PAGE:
"The heart is a constantly moving, connected matrix of muscle fibers working together to make the heart pump in sync," said Dr. Angelos. "Transplanted stem cells may not align with native tissue, potentially disrupting or attenuating signals that keep a steady heartbeat. There's evidence that this could contribute to arrhythmias."
To create a more secure environment in which stem cells can engraft -- and one that more closely resembles healthy heart tissue, Drs. Khan and Angelos have used a biodegradeable nanofiber "patch" seeded with human inducible pluripotent stem cells derived cardiomyocytes (hiPSC-CMs). While a number of stem cell types are available, researchers used hiPSC-CMs because these cells are patient derived and could be used for disease remodeling and autologous stem cells transplantation in patients with failing hearts.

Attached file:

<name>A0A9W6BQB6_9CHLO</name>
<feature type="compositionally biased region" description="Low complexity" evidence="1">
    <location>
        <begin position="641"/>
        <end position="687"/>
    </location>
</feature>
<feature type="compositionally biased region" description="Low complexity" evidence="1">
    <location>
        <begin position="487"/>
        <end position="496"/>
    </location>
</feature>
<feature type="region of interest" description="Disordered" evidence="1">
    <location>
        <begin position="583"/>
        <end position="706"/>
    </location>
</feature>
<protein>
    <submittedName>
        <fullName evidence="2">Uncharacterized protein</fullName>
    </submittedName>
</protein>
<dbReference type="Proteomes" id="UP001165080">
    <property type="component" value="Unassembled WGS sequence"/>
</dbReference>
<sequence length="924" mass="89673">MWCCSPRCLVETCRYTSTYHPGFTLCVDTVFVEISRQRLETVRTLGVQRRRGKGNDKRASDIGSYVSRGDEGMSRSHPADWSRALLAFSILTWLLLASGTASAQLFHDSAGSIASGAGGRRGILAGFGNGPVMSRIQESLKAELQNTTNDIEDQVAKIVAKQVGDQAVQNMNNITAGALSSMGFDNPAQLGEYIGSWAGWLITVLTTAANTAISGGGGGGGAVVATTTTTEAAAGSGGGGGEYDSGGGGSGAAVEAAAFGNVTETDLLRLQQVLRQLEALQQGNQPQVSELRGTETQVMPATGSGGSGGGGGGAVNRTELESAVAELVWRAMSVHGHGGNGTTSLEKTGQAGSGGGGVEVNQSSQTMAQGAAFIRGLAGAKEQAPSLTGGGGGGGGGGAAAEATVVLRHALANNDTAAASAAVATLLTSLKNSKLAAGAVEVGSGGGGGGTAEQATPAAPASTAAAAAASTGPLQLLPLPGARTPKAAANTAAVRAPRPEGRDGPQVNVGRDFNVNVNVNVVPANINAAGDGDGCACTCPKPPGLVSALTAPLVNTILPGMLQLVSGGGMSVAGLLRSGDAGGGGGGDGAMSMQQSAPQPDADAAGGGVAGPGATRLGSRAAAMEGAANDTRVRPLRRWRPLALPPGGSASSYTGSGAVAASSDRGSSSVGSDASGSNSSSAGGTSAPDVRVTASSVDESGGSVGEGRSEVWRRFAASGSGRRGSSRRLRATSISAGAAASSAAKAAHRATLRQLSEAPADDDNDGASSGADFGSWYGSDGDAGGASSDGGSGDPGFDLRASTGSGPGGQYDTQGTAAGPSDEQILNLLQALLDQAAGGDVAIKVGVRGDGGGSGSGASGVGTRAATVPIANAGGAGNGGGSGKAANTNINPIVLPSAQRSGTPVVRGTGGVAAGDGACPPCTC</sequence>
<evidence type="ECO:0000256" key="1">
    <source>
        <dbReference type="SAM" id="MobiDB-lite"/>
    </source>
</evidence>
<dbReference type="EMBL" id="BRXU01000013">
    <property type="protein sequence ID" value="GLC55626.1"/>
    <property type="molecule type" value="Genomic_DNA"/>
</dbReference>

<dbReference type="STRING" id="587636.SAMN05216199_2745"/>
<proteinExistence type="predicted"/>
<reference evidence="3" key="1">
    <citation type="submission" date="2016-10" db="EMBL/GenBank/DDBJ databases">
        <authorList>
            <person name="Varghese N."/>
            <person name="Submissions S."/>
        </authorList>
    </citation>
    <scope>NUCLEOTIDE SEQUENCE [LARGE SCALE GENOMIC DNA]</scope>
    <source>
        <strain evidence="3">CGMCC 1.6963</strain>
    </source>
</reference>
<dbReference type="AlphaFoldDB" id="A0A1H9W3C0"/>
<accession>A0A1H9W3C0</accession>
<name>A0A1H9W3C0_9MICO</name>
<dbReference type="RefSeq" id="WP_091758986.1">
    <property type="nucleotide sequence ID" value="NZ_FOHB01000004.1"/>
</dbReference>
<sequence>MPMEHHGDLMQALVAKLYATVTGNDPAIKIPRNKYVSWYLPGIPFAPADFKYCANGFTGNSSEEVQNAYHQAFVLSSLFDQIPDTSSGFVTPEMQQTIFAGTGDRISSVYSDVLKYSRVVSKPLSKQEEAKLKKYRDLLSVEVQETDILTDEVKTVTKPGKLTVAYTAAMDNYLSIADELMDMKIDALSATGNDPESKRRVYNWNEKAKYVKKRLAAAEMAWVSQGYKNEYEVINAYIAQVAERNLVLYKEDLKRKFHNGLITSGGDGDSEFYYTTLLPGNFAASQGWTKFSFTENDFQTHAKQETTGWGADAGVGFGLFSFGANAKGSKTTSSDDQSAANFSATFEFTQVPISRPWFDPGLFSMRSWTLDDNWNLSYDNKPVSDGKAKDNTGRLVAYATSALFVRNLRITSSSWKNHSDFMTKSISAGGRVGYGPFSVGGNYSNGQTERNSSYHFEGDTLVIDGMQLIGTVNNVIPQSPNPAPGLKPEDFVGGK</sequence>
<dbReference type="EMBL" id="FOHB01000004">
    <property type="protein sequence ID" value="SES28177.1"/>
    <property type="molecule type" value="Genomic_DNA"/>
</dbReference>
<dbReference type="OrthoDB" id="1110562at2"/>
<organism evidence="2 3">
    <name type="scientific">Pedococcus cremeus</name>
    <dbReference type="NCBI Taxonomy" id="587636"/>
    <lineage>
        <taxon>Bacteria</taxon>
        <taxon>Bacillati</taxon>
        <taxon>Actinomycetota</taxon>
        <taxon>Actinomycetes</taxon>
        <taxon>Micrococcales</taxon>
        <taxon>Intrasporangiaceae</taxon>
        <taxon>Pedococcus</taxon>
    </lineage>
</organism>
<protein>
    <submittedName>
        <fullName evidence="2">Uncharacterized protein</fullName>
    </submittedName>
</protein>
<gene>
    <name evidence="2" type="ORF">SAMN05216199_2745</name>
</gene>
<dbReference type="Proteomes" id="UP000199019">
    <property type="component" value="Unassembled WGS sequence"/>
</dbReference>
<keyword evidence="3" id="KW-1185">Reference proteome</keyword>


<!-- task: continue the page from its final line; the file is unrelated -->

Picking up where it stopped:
The aligned nanofiber patch and standard culture plate were both seeded with hiPSC-CMs, and then both were compared for calcium signaling and synchronous beating. Within two weeks, both stem cell cultures were spontaneously beating like a miniature heart. However, the linear grain of the nanofiber formed an aligned pattern of cells that looks -- and functions -- more like a healthy heart tissue.
"The cardiomyocytes cultured on a flat plate are scattered and disorganized. Cardiomyocytes grown on the nanofiber scaffolding look more like healthy heart cells, beat more strongly and in greater synchronicity than cells from the flat plate," said Dr. Khan. "Next, we hope to use what we've learned from this study to develop a thicker, multi-layer patch that could help restore thin and weakened heart walls."
Drs. Khan and Angelos see a great potential for future clinical applications to treat patients with heart failure by bandaging the damaged heart muscle with the nanofiber cardiac patch. They say it's also possible that they could someday combine the microRNA pre-treatment technique and the patch to give stem cells a survival boost along with a protective structure to improve outcomes.
Materials provided by Ohio State University Center for Clinical and Translational Science. Note: Content may be edited for style and length.